LibGuides provide everything family history researchers need including resources, tips, and information. Enhance your research by searching for a LibGuide on the subject, place, or repository you'd like to visit. There's so much to explore!

 

Gena Philibert-Ortega is an author, instructor, and researcher. She blogs at Gena's Genealogy and Food.Family.Ephemera. You can find her presentations on the Legacy Family Tree Webinars website.


Using Name Standardization in Genealogy Research

Using Name Standardization in Genealogy Research

This is the last installment of a three-part series. So far we have covered Dates and Locations and now we will tackle documenting personal names.

I saved this one for last because dates and locations are pretty straightforward but names can get complicated. There is no way I can cover every name issue you will run across so I encourage you to followup with the listed resource at the bottom of the page or seek out additional articles. First some general rules:

  • If you don't know a person's given name, leave it blank
  • Descriptors don't go in a given name field (infant, baby girl, child)
  • If all you have are initials for the given name there is a space between them. You record B. J. not B.J. UNLESS the person's name is just B J then no periods. You would only do this if the person was named B J at birth with those letters not standing in for anything
  • If there is a single initial it is followed by a period UNLESS the initial is the person's full given name
  • If I don't know a person's surname I enter [—?—] because that is a standard in published genealogy articles (the dashes are em dashes that you can make using the Windows shortcut ALT 0151)
  • You always record a woman using her maiden name. If you don't know her maiden then then you will record [—?—]
  • Record surnames in mixed case (Simmons) and not in all caps (SIMMONS). All caps were the standard years ago when books did not have indexes. It allowed you to scan a page just for surnames. In formal reports using the Register or Modified Register (NGSQ) numbering systems you will see some names in small caps. It helps the names stand out from the text. In a genealogy database program you will just enter mixed case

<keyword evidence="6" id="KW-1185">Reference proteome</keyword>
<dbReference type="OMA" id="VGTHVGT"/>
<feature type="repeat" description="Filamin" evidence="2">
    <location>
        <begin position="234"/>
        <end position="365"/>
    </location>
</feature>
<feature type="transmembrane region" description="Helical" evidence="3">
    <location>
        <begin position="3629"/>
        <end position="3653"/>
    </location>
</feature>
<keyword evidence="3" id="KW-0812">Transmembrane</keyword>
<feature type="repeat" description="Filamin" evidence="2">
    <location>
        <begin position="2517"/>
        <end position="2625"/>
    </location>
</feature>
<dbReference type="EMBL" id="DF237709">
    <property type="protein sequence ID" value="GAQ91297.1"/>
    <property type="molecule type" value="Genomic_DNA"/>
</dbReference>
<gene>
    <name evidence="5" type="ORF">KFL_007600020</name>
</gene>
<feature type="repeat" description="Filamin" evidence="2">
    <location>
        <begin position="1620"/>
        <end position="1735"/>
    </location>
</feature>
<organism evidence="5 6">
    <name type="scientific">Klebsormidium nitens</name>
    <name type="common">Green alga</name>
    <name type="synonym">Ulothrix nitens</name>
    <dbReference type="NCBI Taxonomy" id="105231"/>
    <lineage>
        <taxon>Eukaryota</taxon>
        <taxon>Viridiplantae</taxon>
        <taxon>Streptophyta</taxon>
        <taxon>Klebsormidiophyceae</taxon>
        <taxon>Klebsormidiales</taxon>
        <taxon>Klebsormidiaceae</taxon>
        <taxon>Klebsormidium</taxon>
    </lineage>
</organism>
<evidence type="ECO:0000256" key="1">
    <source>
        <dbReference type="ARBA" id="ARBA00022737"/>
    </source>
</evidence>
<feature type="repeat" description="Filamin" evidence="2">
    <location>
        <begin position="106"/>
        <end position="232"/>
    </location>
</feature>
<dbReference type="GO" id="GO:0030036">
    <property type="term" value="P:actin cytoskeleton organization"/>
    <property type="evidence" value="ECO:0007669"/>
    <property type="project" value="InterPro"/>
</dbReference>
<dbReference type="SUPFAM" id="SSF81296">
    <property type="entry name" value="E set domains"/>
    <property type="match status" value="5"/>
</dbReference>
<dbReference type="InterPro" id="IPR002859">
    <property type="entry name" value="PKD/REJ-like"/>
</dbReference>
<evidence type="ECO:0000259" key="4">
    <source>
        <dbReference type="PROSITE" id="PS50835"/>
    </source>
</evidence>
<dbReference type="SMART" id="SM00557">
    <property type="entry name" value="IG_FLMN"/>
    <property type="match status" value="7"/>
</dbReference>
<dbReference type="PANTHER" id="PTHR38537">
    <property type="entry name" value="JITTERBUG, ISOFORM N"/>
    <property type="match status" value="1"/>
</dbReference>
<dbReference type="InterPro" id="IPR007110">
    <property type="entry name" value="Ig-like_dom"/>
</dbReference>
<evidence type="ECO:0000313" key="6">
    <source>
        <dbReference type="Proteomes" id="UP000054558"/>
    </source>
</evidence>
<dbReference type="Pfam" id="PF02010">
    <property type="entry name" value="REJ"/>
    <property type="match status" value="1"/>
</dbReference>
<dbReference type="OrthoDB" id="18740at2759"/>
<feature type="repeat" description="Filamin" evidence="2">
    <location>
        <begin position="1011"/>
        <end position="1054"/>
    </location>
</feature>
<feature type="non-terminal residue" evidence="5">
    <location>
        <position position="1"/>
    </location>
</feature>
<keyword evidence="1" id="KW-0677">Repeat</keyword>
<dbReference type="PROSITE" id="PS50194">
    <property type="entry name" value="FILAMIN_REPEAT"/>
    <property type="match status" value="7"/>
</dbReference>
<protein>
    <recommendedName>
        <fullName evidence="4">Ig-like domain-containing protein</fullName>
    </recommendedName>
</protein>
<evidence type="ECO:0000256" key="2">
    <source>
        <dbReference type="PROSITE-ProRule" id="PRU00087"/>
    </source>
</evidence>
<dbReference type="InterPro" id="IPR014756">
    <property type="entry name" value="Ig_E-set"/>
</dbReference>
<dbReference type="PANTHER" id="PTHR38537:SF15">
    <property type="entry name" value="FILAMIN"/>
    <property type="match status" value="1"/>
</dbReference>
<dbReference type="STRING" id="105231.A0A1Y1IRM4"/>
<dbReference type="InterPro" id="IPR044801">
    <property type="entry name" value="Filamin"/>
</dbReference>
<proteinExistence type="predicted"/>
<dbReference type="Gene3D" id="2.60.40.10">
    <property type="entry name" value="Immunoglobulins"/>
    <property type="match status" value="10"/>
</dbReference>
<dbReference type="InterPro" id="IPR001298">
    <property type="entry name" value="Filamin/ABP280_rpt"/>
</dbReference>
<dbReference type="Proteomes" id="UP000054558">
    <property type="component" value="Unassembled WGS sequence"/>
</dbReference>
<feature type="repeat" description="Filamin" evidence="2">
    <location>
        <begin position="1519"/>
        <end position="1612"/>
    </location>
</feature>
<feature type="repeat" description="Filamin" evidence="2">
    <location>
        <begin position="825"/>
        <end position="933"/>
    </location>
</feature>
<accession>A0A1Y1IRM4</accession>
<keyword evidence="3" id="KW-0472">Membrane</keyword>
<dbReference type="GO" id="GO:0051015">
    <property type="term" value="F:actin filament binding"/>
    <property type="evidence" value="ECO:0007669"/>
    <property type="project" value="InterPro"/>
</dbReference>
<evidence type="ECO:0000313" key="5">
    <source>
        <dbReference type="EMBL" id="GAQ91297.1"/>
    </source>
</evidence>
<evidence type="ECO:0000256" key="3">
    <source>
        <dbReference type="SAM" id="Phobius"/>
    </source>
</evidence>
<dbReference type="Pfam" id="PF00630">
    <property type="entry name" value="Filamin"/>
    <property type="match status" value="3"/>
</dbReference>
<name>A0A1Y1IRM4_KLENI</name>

• You do not generate AKAs unless you actually have a document that records that name 
  • Nicknames can be recorded like this, William "Bill" Perry Simmons to alert people that he was known as Bill

There are four common issues you will see with surnames; Patronymics, French-Canadian "dit" names, Asian names that are recorded in reverse, and Spanish names where two surnames are recorded (a form of patronymics).

Patronymics

Patronymics is a naming system where the surname changes with each generation by adding a prefix/suffix meaning "son of" or "daughter of." Many countries used this naming pattern though the exact pattern is different from country to country. You will enter the names correctly even though it will look like the children have different surnames. For example, a Danish father named Niels Hansen will have sons with the surname Nielsen (son of Niels) and his daughters will have the surname Nielsdatter (daughter of Niels). The FamilySearch Wiki has separate pages for each country that uses a patronymic naming system. If you would like more information, search for the word "patronymic" to get a list. 

Dit Names

French-Canadian dit names were used to differentiate people in the same community that had the same surname. It is basically an AKA that the person went by. You will enter the full surname plus the dit name in the surname field. For example, Rémy Thibault dit Charlevoix. You would enter Thibault dit Charlevoix in the surname field. Here is more information about Dit Names.

Some Asian Names

Some Asian countries put the surname first. I would use the given name field for the surname and the surname field for the given name so that any time you print, their name will appear as it would be said. In this case I feel it is a matter of respect. I wouldn't like my name printed everywhere as Simmons Michele. This means all of your children will have the same "given" name on the screen and different "surnames" but as long as you understand what is going on it will be fine. Chen Kenichi is a famous "Iron Chef." His surname is Chen. His father's name was Chen Kenmin.

Spanish Language Countries

In many Spanish counties people have two surnames, one from their father and one from their mother. When a woman marries, she will drop one of her surnames and add one of the husband's, usually with the word "de" between them. This really isn't so strange when you consider in the US we have a naming system where the wife drops her maiden name and takes on the husband's surname. For more information, see Traditional Hispanic Last Names and Spanish Naming Customs. I do not change the wife's name of record but rather put it as an AKA. Children will pick up a surname from their father and one from their mother to create a new double surname. I do record the children's surname correctly (they will all have the same double surname). Both surnames will go in the surname field. For example, María Ivanna Hernández Peña. Hernández Peña would go in the surname field.  Hernández is María's father's first surname and Peña is her mother's first surname. Some Spanish/Hispanic countries also practiced true patronymics (son of and daughter of).  For an example of this, read the first entry under the surnames heading in this essay on names in Mexico.